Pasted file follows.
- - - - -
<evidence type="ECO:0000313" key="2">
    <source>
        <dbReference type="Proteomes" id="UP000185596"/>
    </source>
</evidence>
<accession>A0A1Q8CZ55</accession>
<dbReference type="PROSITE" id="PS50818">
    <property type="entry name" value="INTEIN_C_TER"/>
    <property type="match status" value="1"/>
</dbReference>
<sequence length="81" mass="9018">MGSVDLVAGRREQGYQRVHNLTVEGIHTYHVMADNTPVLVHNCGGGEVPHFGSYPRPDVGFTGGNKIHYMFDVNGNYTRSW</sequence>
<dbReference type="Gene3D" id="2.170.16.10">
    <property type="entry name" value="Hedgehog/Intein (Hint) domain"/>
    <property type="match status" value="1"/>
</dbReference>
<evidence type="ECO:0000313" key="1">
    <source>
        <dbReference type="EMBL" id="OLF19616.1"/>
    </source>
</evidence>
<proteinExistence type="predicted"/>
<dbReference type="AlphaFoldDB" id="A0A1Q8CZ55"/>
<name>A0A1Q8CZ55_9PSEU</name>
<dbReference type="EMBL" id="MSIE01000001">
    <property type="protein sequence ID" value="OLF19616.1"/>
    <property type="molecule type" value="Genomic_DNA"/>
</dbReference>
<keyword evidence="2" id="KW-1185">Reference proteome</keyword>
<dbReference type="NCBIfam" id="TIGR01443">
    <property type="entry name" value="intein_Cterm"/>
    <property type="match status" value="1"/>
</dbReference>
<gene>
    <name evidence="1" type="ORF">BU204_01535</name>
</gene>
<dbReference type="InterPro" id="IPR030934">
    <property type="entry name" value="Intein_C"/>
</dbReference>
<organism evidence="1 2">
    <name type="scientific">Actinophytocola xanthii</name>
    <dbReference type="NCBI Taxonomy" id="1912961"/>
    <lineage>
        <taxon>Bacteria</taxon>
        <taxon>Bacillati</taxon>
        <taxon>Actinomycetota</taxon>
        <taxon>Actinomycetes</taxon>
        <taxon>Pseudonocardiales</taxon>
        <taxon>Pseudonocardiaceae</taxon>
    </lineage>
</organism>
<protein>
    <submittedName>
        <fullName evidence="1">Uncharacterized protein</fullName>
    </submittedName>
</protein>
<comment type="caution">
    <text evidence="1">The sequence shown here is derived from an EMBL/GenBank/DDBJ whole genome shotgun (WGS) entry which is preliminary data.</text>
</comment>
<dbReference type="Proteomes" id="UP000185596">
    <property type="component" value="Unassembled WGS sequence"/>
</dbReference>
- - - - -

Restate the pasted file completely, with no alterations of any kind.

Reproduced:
<evidence type="ECO:0000313" key="2">
    <source>
        <dbReference type="Proteomes" id="UP000185596"/>
    </source>
</evidence>
<accession>A0A1Q8CZ55</accession>
<dbReference type="PROSITE" id="PS50818">
    <property type="entry name" value="INTEIN_C_TER"/>
    <property type="match status" value="1"/>
</dbReference>
<sequence length="81" mass="9018">MGSVDLVAGRREQGYQRVHNLTVEGIHTYHVMADNTPVLVHNCGGGEVPHFGSYPRPDVGFTGGNKIHYMFDVNGNYTRSW</sequence>
<dbReference type="Gene3D" id="2.170.16.10">
    <property type="entry name" value="Hedgehog/Intein (Hint) domain"/>
    <property type="match status" value="1"/>
</dbReference>
<evidence type="ECO:0000313" key="1">
    <source>
        <dbReference type="EMBL" id="OLF19616.1"/>
    </source>
</evidence>
<proteinExistence type="predicted"/>
<dbReference type="AlphaFoldDB" id="A0A1Q8CZ55"/>
<name>A0A1Q8CZ55_9PSEU</name>
<dbReference type="EMBL" id="MSIE01000001">
    <property type="protein sequence ID" value="OLF19616.1"/>
    <property type="molecule type" value="Genomic_DNA"/>
</dbReference>
<keyword evidence="2" id="KW-1185">Reference proteome</keyword>
<dbReference type="NCBIfam" id="TIGR01443">
    <property type="entry name" value="intein_Cterm"/>
    <property type="match status" value="1"/>
</dbReference>
<gene>
    <name evidence="1" type="ORF">BU204_01535</name>
</gene>
<dbReference type="InterPro" id="IPR030934">
    <property type="entry name" value="Intein_C"/>
</dbReference>
<organism evidence="1 2">
    <name type="scientific">Actinophytocola xanthii</name>
    <dbReference type="NCBI Taxonomy" id="1912961"/>
    <lineage>
        <taxon>Bacteria</taxon>
        <taxon>Bacillati</taxon>
        <taxon>Actinomycetota</taxon>
        <taxon>Actinomycetes</taxon>
        <taxon>Pseudonocardiales</taxon>
        <taxon>Pseudonocardiaceae</taxon>
    </lineage>
</organism>
<protein>
    <submittedName>
        <fullName evidence="1">Uncharacterized protein</fullName>
    </submittedName>
</protein>
<comment type="caution">
    <text evidence="1">The sequence shown here is derived from an EMBL/GenBank/DDBJ whole genome shotgun (WGS) entry which is preliminary data.</text>
</comment>
<dbReference type="Proteomes" id="UP000185596">
    <property type="component" value="Unassembled WGS sequence"/>
</dbReference>